Japan: Places to go people to see

Japan's media landscape can seem vast and complex. Here, Robin Hicks uncovers the top ten properties and places every visitor should know about.


Every three minutes, when the walking man turns green, hundreds of Tokyoites pour over Shibuya Crossing, the world's busiest pedestrian intersection. The crossing is a five-way junction outside the Hachiko exit of Shibuya station, where a number of the city's subway and train lines connect. An estimated one million people pass over the crossing every day.

"It's busy all day, but the best time for advertisers is at dusk during weekdays, when young professionals head home, and at weekends, when Tokyo's hipsters go shopping," Robert Fuchs, the chief executive of Carat Japan, says.

Giant TV screens and five storey-high digital panels are dotted around the site. Large billboards hang on surrounding high-rise buildings, and advertisers can buy posters mounted on trucks that cruise around the area.

Tokyu Toyoko, a popular department store, has become a creative hotspot in Shibuya. In 2004, its walls hosted a game of football 12 storeys above ground to push Adidas' "impossible is nothing" proposition.

Sites here aren't cheap. John Merrifield, TBWA Asia-Pacific's creative at large and the originator of the Adidas stunt, says he was initially quoted $1.5 million for construction of a horizontal football pitch at Shibuya. He opted for a vertical pitch instead. This worked out at an affordable $180,000 - and "vertical football" was born.

Advertisers with fat budgets could, in theory, "own" Shibuya Crossing. But, because the sites are owned by a number of local landlords, buying the area as a package is hugely complicated. Best call Dentsu's Out Of Home Media Division, which has long-standing relationships with the landowners.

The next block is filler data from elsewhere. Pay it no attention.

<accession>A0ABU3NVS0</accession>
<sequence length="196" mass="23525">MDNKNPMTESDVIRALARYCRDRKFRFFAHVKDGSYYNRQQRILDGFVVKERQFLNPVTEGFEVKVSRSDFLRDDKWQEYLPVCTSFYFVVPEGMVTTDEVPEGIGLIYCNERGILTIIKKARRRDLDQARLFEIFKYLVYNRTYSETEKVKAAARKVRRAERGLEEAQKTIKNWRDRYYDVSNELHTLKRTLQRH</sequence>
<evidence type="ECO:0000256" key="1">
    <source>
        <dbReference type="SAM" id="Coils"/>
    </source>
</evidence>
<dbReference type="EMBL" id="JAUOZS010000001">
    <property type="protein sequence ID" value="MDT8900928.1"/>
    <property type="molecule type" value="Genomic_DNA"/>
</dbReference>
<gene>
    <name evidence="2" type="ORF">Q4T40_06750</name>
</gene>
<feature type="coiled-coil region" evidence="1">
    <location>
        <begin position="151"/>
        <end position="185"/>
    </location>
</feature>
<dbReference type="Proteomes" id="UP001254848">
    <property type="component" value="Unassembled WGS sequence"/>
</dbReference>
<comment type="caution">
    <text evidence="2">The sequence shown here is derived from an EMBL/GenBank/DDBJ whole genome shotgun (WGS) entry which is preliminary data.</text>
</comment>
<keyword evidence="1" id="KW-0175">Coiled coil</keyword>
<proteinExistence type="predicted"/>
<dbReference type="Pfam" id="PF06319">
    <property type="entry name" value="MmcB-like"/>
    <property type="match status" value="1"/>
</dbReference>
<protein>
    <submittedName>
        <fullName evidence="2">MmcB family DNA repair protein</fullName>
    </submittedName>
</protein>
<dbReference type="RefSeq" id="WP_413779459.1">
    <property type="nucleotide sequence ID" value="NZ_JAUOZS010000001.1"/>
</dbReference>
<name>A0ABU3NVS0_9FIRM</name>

The 133-year-old Yomiuri Shimbun is Japan's (and the world's) largest circulating newspaper. The paper is printed in the mornings and evenings, has three regional editions (Tokyo, Osaka and Seibu) and an English-language version. These combine to push daily sales well over 14 million copies.

Thanks to a love of tradition and a subscription model where 90 per cent of papers are delivered to the door, that figure remains stable. Almost a third of Yomiuri readers have been subscribers for more than 20 years.

The Yomiuri readership (26.3 million) peaks by demographic at different times of the day. The paper is delivered at 6am, when it is typically read by the man of the house over breakfast. His wife reads it over lunch, then the children when they get back from school. That's the idea, anyway.

The paper's political leanings are considered neo-conservative, while the Asahi Shimbun, its closest rival (circulation eight million), is regarded as more liberal. But, on the whole, there is little to choose between them editorially. "Neither has a very distinct personality," Fuchs says. "So the newspaper you read is dictated by family tradition or the charm of the door-to-door newspaper salesman."

High competition has led to "horse dealing" with advertisers, Fuchs says, with heavy discounts (of 20 per cent or more) the norm. But, Dave McCaughan, the head of planning at McCann Erickson Japan, says: "Japan's newspapers are still highly regarded. Any serious campaign has to have a newspaper element to be credible."


The terrestrial broadcaster Fuji TV gave its rivals a hiding in Japan's ratings war for the third year running, beating next-best TBS in all dayparts in 2006, according to the local monitor Video Research.

The station is up to date and youth-friendly, and its focus on entertainment programming has been applauded by advertisers. Sales revenues grew by 5 per cent last year, to £2 billion.